****The Effect of Monochromatic Infrared Energy on Transcutaneous Oxygen Measurements and Protective Sensation: Results of a C
- 1 Comments
- 4754 reads
Diabetic peripheral neuropathy often causes a loss of protective sensation (LOPS) that can lead to an increased risk for falls, foot wounds, or amputation.1-7 Loss of protective sensation is defined as insensitivity at two or more sites on the foot as measured by the 5.07 log, or 10-g, Semmes Weinstein monofilament (SWM).3,4,8
A relatively new modality using monochromatic infrared energy (MIRE) — a form of light therapy — has shown promise in improving sensation in people with diabetic neuropathy. It is delivered at an infrared wavelength of 890 nm, which is above the visible light spectrum, via the Anodyne Therapy System® (ATS; Anodyne Therapy LLC, Tampa, Fla) using therapy pads that contain 60 superluminous gallium aluminum arsenide diodes that pulse 292 times per second.9,10
Monochromatic infrared energy has been in use since 1994 when it was cleared for marketing by the Food and Drug Administration (FDA) for increasing local circulation and for reducing pain.1,9 The proposed mechanism of action for MIRE is to increase the microcirculation of the tissues under the diodes3,9,11 as a result of hemoglobin absorbing the infrared wavelength and releasing small amounts of nitric oxide (NO) in the blood vessels.12 This is believed by some9 to increase endothelial cell formation of NO, a powerful vasodilator and angiogenesis mediator.9,11,12 Angiogenesis and vasodilation increase circulating oxygen levels in the treated tissues. Scanning laser Doppler has been used in case studies demonstrating improved tissue perfusion, or microcirculation, in the tissues receiving MIRE treatment.3,9,11
Transcutaneous oxygen (TcPO2) testing is a non-invasive way to measure local tissue oxygen perfusion.13 Clinically, TcPO2 measurements are used to measure trends with hyperbaric oxygen (HBO) therapy, evaluate peripheral circulation in diabetes, assess wound hypoxia, and determine amputation level.13,14 Transcutaneous oxygen testing is performed by attaching an electrode to a quietly resting patient. The electrode warms the skin and measures the subsequent oxygen diffusion across the skin. Transcutaneous oxygen testing should be performed in a consistent manner from patient to patient using standardized test sites and appropriately calibrated machines13,14 and has been commonly used, with published suggestions and protocols for reproducible data, to qualify patients for HBO treatments.13-16 Despite its use in hyperbaric oxygen research, TcPO2 testing has not been used clinically or in research to determine the effects of MIRE on local tissue oxygen perfusion.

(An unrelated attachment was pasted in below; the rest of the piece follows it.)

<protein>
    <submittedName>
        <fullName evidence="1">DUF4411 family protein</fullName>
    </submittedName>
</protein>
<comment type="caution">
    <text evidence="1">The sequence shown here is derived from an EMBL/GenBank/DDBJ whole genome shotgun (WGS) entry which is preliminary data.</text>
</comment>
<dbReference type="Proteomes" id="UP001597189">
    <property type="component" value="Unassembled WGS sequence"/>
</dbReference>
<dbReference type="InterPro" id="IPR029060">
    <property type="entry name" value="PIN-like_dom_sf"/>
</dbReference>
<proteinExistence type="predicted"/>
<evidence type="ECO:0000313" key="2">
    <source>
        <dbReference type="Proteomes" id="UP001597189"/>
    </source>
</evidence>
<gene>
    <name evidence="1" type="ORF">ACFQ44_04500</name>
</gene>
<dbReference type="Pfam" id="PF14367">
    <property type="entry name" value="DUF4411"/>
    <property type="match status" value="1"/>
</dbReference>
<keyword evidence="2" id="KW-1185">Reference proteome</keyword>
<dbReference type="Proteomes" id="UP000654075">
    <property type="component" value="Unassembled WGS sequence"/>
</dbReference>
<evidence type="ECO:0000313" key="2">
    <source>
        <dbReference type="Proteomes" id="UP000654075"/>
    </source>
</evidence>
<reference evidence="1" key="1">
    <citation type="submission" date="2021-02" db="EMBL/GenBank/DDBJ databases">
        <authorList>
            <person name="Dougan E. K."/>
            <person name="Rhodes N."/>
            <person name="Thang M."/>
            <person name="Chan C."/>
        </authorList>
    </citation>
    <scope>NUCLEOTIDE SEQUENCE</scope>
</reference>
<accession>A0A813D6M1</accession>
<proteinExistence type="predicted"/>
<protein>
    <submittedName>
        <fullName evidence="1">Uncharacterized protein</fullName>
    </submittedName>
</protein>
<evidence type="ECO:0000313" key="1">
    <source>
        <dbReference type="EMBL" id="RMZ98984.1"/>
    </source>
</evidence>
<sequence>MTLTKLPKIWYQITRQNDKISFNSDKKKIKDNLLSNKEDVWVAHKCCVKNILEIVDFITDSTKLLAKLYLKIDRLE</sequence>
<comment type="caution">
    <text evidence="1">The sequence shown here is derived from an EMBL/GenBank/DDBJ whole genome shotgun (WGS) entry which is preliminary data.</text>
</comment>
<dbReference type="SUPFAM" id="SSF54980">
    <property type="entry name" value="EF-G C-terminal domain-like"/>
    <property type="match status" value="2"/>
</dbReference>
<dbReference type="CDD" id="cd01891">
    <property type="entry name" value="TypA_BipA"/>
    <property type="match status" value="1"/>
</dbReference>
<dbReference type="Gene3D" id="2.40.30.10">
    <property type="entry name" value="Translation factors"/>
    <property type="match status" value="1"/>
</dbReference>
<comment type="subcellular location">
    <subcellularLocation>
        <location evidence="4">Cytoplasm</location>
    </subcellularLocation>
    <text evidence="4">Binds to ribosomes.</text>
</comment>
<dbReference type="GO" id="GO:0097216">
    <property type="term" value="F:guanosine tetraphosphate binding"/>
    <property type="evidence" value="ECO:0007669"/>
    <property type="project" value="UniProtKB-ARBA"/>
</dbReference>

Recent studies have indicated that MIRE helps restore LOPS in patients with peripheral neuropathy.1-3,6 Whether the improvement in LOPS in these studies was related to a concomitant change in oxygen perfusion remains unknown because randomized controlled trials investigating the effects of MIRE on tissue perfusion or the relationship between LOPS and tissue perfusion in people with diabetic peripheral neuropathy have not been conducted.
A quasi-experimental, randomized, double-blinded clinical study was conducted to: 1) examine the effects of published neuropathy protocol for MIRE treatments on tissue perfusion, measured as a change in TcPO2 levels compared to self-controlled sham treatment; 2) determine the effects of the published MIRE neuropathy protocol on sensation on the feet of diabetic subjects with LOPS1,17,18; 3) examine MIRE’s effects on pain; and 4) examine the relationship between TcPO2 levels and LOPS.
1. Kochman AB, Carnegie DH, Burke TJ. Symptomatic reversal of peripheral neuropathy in patients with diabetes. J Am Podiatr Med Assoc. 2002;92(3):125–130.
2. Leonard DR, Farooqi HM, Myers S. Restoration of sensation, reduced pain, and improved balance in subjects with diabetic peripheral neuropathy. Diabetes Care. 2004;27:168–172.
3. Prendergast JJ, Miranda G, Sanchez M. Improvement of sensory impairment in patients with peripheral neuropathy. Endocr Prac. 2004;10:24–30.
4. Cavanagh PR, Ulbrecht JS, Caputo GM. The biomechanics of the foot in diabetes mellitus. In: Bowker JH, Pfeifer MA, eds. Levin and O’Neal’s The Diabetic Foot. St. Louis, Mo: Mosby, Inc.;2001:181.
5. Centers for Disease Control and Prevention. National Diabetes Fact Sheet: General Information and National Estimates on Diabetes in the United States, 2002. Available at: at www.diabetes.org. Accessed March 12, 2004.